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Behind a solid core door with a deadbolt is a secure closet on the south side of my office. I used to keep equipment in there when equipment was "valuable" but now that it's run of the mill it hardly seems worth the effort to lock it up. One stack that has been on the shelves in the secure closet for nearly 22 years is a series of 16 metal slide cases. Each case holds hundreds of 35mm color slides. It was always my intention to go through the images one day and pull the gold out from the dreck but not once in the last two decades have I even opened one of the cases, much less made any real effort to edit down this ponderous pile of transparencies. 

All that changed when my mom passed away and my dad moved to an assisted living facility. My siblings and I ended up being with responsibility for going through the house where my parents lived for 38 years and separating things that could be donated from financial and personal papers that needed shredding or filing, from memorabilia that one or another of the siblings might actually treasure. We've saved nearly all of the snap shots from over the years and my brother has taken on the role of image archiver. The job of clearing out the house is overwhelming because my mom saved just about everything; from New Yorker Magazines as far back as the 1970's to boxes of pens which no longer write. Drawers and drawers of letters (old school social media!) and closets full of clothes which my sister routinely sent to my parents has holiday and birthday gifts. 

My brother-in-law has worked at Barnes and Noble Bookstores for many years and, as a direct result, the house was also filled with thousands of books; mostly on politics and history. After three months of diligent work by my spouse and my brother and his wife we're finally seeing light at the end of a long and cluttered tunnel. A few more weeks and we'll be able to donate everything left over to various charities. 

But this whole exercise has taught me a lot about our habits of acquisition and storage for all the material details of our lives. On a drive back home from one of my episodes of sorting and cleaning I started thinking about the sheer volume of photographic material I've generated over the course of my (happily) long career. In the last fifteen years almost all of the work has been done on digital cameras so much of the recent material exists only on CDs, DVDs and now in cloud storage and on large hard drives. But there are still tens of thousands of negatives, color slides and various format transparencies in little stashes all over my office. I've always had the best of intentions and figured that one day I'd sit down and sort through everything with the idea of ending up with a tidy little pile of stuff equaling about 100 of my best pieces. But, of course, I've never lifted a finger to get started.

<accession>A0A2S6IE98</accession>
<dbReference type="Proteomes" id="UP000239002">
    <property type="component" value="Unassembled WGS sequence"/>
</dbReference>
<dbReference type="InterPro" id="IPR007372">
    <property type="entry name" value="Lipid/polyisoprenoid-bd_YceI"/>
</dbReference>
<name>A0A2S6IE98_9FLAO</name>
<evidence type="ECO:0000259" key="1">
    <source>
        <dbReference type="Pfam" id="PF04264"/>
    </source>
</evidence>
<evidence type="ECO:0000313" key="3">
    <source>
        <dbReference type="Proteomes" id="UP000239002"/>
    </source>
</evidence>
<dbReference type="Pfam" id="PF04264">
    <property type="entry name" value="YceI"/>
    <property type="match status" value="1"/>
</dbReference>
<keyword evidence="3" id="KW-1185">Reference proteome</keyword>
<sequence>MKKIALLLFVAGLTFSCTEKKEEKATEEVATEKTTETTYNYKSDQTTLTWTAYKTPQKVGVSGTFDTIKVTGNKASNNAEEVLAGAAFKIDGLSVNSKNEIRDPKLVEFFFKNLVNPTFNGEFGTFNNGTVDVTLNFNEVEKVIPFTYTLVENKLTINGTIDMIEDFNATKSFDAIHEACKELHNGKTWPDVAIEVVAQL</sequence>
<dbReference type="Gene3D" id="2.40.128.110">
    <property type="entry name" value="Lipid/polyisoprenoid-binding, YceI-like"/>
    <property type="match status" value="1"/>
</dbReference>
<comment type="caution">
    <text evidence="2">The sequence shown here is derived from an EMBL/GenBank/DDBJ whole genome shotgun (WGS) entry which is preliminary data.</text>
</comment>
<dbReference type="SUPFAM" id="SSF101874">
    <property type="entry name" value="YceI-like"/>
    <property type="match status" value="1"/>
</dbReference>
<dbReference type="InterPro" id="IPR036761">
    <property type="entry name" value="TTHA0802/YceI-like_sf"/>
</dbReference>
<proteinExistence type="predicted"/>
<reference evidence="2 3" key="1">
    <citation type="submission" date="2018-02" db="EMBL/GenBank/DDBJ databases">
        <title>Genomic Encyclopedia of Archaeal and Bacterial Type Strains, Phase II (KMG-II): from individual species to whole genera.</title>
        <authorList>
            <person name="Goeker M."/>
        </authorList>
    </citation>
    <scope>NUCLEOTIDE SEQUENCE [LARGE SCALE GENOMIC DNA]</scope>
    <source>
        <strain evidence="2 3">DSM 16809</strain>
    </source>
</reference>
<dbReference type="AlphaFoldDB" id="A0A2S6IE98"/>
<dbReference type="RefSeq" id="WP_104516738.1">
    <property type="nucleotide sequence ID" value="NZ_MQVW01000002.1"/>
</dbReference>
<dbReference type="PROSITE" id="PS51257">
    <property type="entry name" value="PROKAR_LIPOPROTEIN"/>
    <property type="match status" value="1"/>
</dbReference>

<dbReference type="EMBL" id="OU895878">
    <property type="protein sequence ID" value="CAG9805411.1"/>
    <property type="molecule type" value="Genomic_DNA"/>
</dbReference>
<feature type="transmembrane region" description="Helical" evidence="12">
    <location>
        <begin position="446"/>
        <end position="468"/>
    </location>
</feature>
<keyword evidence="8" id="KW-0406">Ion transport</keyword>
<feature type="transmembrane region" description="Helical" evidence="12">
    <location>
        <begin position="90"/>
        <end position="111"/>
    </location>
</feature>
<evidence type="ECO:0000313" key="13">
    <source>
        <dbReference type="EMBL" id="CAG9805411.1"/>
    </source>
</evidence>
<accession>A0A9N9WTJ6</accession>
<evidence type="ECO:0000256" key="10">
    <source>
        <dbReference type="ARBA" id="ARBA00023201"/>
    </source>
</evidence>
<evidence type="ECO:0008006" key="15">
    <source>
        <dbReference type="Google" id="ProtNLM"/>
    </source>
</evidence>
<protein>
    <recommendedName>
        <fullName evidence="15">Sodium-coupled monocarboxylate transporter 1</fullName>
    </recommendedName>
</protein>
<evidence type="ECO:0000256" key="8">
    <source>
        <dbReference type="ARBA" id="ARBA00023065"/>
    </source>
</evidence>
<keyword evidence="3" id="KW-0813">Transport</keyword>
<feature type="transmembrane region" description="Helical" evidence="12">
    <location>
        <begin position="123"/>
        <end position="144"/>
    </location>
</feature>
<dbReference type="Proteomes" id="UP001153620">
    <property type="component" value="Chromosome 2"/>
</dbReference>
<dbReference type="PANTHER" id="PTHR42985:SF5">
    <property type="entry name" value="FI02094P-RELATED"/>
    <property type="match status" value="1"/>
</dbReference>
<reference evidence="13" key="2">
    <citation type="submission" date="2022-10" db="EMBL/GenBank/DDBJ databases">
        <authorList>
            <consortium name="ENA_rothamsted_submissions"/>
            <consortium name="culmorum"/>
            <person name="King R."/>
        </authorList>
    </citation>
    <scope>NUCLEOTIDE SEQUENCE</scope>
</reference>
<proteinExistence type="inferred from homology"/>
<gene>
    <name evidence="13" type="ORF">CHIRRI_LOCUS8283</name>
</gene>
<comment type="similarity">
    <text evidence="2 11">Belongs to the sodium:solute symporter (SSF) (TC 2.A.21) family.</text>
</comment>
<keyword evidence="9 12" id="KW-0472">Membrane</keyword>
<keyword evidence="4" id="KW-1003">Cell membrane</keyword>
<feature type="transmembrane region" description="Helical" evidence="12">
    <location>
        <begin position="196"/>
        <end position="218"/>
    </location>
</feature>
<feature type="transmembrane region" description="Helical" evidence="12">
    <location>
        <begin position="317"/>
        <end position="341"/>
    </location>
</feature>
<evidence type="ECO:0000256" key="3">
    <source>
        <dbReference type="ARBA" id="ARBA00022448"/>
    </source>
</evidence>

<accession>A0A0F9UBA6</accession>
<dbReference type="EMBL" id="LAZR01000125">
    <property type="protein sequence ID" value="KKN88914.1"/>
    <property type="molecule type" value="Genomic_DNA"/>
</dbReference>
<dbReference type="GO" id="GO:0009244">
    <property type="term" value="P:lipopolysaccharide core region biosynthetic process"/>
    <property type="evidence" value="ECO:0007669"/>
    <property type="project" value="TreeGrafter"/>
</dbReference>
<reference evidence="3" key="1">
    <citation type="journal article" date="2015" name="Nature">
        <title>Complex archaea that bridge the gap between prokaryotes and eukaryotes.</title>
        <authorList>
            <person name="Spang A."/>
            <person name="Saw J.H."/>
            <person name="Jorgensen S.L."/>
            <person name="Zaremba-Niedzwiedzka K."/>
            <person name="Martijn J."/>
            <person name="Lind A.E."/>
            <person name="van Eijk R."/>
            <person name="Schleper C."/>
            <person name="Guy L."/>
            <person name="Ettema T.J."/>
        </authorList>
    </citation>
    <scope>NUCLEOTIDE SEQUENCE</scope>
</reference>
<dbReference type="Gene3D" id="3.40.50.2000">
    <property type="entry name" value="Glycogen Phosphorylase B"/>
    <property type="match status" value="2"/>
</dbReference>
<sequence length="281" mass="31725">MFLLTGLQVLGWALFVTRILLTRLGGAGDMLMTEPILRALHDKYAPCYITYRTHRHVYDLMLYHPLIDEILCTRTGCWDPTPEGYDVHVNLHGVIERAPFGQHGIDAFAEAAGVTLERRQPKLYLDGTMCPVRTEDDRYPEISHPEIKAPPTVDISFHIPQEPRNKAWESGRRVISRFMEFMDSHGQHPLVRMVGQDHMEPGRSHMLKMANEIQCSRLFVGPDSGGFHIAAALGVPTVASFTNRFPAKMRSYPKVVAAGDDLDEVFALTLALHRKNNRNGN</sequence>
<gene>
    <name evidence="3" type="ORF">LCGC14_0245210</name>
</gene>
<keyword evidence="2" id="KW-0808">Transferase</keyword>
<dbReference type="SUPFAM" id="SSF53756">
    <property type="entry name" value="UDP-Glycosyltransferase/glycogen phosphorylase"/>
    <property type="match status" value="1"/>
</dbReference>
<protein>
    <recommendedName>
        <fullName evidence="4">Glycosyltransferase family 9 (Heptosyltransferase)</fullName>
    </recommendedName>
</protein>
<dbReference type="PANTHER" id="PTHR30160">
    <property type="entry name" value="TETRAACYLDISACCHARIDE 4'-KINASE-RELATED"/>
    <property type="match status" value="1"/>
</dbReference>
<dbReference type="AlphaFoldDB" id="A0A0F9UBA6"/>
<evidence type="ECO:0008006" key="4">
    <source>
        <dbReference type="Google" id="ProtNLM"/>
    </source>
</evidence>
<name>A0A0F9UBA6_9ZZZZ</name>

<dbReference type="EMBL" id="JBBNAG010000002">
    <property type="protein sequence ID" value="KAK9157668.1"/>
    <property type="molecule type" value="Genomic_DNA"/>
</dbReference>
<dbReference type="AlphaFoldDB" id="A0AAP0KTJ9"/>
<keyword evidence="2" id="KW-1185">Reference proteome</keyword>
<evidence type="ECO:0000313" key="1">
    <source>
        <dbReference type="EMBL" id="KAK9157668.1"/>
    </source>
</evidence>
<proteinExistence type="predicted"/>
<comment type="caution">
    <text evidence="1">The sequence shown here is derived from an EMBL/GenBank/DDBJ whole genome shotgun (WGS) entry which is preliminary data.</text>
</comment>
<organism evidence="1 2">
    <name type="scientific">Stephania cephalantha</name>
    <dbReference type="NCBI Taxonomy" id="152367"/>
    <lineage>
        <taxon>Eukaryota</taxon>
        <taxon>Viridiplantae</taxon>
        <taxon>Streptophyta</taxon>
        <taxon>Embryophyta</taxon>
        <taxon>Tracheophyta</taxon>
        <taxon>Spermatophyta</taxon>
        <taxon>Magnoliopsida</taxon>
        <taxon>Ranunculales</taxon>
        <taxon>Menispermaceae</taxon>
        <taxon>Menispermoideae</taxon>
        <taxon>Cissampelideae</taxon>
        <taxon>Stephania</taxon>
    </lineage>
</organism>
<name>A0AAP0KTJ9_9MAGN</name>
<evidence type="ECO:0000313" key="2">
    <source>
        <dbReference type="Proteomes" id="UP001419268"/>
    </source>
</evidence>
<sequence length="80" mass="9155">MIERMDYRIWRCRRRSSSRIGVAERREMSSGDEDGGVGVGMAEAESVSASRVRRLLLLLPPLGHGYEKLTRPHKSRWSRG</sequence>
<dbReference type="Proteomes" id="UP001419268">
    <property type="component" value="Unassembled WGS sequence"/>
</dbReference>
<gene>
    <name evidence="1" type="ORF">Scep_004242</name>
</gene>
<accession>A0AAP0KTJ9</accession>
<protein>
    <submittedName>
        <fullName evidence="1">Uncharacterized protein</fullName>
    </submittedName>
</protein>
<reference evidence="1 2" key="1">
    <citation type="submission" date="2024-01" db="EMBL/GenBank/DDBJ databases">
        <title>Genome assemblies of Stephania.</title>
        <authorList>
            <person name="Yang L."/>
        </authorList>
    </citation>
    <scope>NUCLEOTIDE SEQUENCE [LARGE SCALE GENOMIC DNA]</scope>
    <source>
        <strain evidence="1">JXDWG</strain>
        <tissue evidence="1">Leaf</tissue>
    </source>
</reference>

But here's the deal, if I was to drop over dead tomorrow it would fall to Benjamin and Belinda to sort through my stuff and make the same hard determinations that I and my siblings are making about my parent's stuff. It hardly seems fair to make a young person, or your partner of many years, shoulder the burden of trying to decide what possessions of yours you would have wanted preserved and what to throw away. It almost seems like a prison sentence. 

With that in mind I pulled the first box of slides from the closet and started sorting. There were hundreds of images; most of which I barely remember shooting and now realize that if I had really thought they were good I would have been using them and showing them from the moment of their creation. I tossed pretty much anything but photos of close family members. Images of Belinda were safe. There were no images of Ben in the mix because he came after these were all "safely" stored in their boxes and largely forgotten. 

I thought there would be more hesitation on my part to part with all this material. It's images that I took at parades in San Antonio, parks in Mexico city and endless urban landscapes. Most of it is the kind of horribly bland work we used to create in our early years before our vision started to narrow down and become more selective. After I went through the first box I started on the second and then stacked the third and fourth boxes next to my desk in readiness for their execution. 

Over the past few weeks I've tossed nearly 150 CD's that contained client work from the early days of digital. Most were files of headshots of people who might be retired but who most certainly no longer work for the start-ups that hired me and then evaporated into the industrial afterlife where bad ideas reside. If the contracting company no longer exists then there is no obligation of any kind to hang on to old work. Out it went. 

My family's goal is to have the parent's house cleaned out and placed onto the market by the end of May. This goal setting led me to set my own personal goal of having all the old materials I've unconsciously let pile up here in the studio sorted and tossed by the end of the Summer. Reducing the clutter is already helping me be more economical in my image creation. And more vicious in my editing. But mostly I see my newfound vigor for tossing old work (and older paperwork) as a gift to my son and my wife. The more stuff I dispose of the less of their lives they will spend digging through it all and grappling with the guilt and uncertainty of what to keep and what to throw. 

Fortunately we're not packrats in the house. We don't bring new stuff in unless we get rid of old stuff. If only I'd used the same rules in the studio.....

Friday. A good day to take out the trash.

If you want to save stuff for the kids try CDs, bonds or stocks, they'll appreciate them
more than a framed print of an anonymous space in downtown San Antonio.

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